It is unclear from the consultation booklet how ‘bespoke’ this option would be as it references both designated pick up points as well as picking ups from home.  Equally it in unclear how many bookings would be encompassed in each journey and therefore the impact this would have on journey time.  Equally would there be a minimum number of bookings leaving individuals unable to travel.  It is also unclear how the level of the service being provided could be monitored to ensure an appropriate level standard is provided.  If this idea is to be progressed it is vital that a variety of booking options are provided to ensure that those who without good access to online facilities are not discriminated against.  If a quick and convenient service can be provided this option has the potential to improve links in rural locations and encourage new users as well.


1.15     Q8a. Please add any comments you have on ‘Idea 3 - Use of taxi-bus style services’ in the text box provided below.

The use of smaller vehicles presents several issues which require further exploration and mitigation.  Clarity needs to be provided regarding how capacity issues would be overcome. Equally it is important that access to rural bus services are ensured for those with disabilities, if they are required to book in advance it is important that sufficient vehicles are available to provide the service.  This proposal does have the potential benefit however of smaller vehicles being better suited to some rural roads.  We would also like to see electric vehicles considered, or other measures to improve air quality.


1.16     Q10. We have completed an initial Equality Impact Assessment (EqIA) for the potential pilots. If you have any comments about the Equality Impact Assessment, please provide them here.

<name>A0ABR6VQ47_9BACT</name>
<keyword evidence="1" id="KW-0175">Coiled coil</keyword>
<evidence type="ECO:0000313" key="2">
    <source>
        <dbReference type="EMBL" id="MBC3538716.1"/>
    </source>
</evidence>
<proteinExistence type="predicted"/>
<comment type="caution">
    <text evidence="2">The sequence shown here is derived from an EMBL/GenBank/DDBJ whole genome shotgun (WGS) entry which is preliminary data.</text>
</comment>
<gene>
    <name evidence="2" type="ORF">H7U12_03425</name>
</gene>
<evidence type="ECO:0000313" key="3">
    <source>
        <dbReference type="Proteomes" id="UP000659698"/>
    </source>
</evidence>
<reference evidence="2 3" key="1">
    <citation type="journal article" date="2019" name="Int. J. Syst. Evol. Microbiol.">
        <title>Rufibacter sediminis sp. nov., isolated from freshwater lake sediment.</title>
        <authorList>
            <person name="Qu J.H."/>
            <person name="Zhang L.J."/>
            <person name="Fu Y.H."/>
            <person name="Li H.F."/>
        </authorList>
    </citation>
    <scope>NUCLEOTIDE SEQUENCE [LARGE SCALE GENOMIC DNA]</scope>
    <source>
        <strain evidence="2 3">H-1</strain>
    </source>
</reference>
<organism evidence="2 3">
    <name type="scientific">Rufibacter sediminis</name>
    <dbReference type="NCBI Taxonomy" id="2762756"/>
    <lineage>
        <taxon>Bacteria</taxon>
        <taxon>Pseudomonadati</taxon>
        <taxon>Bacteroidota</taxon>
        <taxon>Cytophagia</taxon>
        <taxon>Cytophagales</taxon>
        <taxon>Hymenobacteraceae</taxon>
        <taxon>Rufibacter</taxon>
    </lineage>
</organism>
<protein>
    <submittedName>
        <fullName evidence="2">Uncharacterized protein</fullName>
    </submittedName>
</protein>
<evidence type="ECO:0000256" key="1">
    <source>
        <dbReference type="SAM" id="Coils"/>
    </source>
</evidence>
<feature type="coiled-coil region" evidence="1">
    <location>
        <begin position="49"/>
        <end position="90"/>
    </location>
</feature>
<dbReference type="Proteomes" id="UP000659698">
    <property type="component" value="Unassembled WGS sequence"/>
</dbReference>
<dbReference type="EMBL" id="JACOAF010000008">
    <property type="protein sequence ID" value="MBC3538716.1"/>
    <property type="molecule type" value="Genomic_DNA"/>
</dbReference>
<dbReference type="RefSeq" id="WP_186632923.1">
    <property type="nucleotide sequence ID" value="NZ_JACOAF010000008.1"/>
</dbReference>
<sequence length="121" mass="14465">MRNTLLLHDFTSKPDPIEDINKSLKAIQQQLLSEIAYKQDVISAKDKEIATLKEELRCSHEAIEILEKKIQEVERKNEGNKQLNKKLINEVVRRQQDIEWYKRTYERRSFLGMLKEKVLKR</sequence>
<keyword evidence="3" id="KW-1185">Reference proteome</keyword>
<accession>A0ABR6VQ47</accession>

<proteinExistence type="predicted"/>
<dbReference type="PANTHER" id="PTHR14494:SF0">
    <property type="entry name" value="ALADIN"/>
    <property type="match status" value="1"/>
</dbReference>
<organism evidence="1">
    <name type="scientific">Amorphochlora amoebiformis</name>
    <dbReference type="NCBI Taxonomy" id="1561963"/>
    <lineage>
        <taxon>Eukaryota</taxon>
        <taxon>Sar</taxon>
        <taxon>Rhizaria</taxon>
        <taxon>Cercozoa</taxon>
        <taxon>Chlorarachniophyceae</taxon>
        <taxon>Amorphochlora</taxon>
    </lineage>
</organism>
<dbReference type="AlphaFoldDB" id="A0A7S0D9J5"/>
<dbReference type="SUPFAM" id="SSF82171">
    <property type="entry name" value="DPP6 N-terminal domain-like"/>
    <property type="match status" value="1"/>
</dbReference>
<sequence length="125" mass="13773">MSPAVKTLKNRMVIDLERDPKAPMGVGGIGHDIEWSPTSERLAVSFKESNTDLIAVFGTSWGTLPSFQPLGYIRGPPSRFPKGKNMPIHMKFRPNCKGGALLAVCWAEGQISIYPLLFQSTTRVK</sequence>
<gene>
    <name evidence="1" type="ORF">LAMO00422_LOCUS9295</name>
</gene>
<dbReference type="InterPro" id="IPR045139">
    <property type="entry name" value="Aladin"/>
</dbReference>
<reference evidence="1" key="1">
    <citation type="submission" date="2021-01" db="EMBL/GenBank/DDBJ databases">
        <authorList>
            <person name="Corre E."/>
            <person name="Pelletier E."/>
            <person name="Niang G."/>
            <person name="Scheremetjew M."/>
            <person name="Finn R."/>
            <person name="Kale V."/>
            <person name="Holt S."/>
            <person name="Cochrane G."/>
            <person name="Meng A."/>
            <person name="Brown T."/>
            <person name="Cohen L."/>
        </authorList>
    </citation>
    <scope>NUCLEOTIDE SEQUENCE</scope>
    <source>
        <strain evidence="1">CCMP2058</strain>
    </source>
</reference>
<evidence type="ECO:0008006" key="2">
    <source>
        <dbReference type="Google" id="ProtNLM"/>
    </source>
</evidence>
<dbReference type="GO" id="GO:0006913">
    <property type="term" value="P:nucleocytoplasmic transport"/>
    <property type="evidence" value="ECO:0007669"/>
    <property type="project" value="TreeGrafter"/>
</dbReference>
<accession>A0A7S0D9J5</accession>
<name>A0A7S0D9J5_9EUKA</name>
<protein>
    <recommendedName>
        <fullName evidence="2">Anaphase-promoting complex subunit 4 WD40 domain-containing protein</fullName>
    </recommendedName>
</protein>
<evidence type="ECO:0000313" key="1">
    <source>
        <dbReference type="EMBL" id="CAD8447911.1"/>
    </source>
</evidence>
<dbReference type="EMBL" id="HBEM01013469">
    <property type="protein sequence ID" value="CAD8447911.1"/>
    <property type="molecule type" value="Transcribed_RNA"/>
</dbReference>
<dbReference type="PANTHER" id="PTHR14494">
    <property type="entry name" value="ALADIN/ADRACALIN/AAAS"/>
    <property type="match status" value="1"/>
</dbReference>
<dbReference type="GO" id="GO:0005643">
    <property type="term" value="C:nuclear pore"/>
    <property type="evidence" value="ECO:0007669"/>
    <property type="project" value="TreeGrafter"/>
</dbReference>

The EqIA would need to be revisited once further details are known on how the proposals would function.  It is important that these impacts are analysed at a local level as not all rural areas are the same and therefore the impacts will differ. 


1.17     Q11. Thank you for taking part in the Big Conversation – your feedback will help us to shape the future of rural transport in Kent.

If you have any further comments or other ideas, we would like you to share them with us

It is vital that the comments received as part of this consultation are used to guide the options taken forward.  Further consultation will be required once details on the proposals are further developed.  This consultation should be carried out at a local level and include the borough council.






2.1     That the Committee agree the responses outlined in paragraphs 1.12 to 1.17 of this report and that they form the basis of the council’s response to Kent County Council’s consultation.


2.2     That the Committee could decide that no response to Kent County Council’s consultation.





3.1     The option in 2.1 is the preferred option, since submitting a consultation response will ensure that the Council’s viewpoint can be taken into account.



4.       RISK

4.1    The risks associated with this proposal, including the risks if the Council does not act as recommended, have been considered in line with the Council’s Risk management Framework.  We are satisfied that the risks associated are within the Council’s risk appetite and will be managed as per the Policy.






5.1     Subject to the Committee’s agreement, the council’s response will be submitted to Kent County Council by 8th August 2018.









Impact on Corporate Priorities

We do not expect the recommendations will by themselves materially affect achievement of corporate priorities.  However, they will support the Council’s overall achievement of its aims as set out in section 3 [preferred alternative].


Rob Jarman, Head of Planning & Development

Risk Management

Already covered in the risk section

Rob Jarman, Head of Planning & Development


Responding to this consultation can be done within existing resources

Paul Holland, Senior Finance Manager


Responding to this consultation can be done within existing resources


Rob Jarman, Head of Planning & Development


There are no specific legal

implications arising from the recommendations in this report

Cheryl Parks, Mid Kent Legal Services

Privacy and Data Protection

Responding to this consultation

as recommended would not

have specific implications for

privacy and data protection.


Cheryl Parks, Mid Kent Legal Services


Responding to this consultation

as recommended would not

have specific or differential

implications for the different

communities within Maidstone.


[Policy & Information Manager]

Crime and Disorder


Rob Jarman, Head of Planning & Development



Rob Jarman, Head of Planning & Development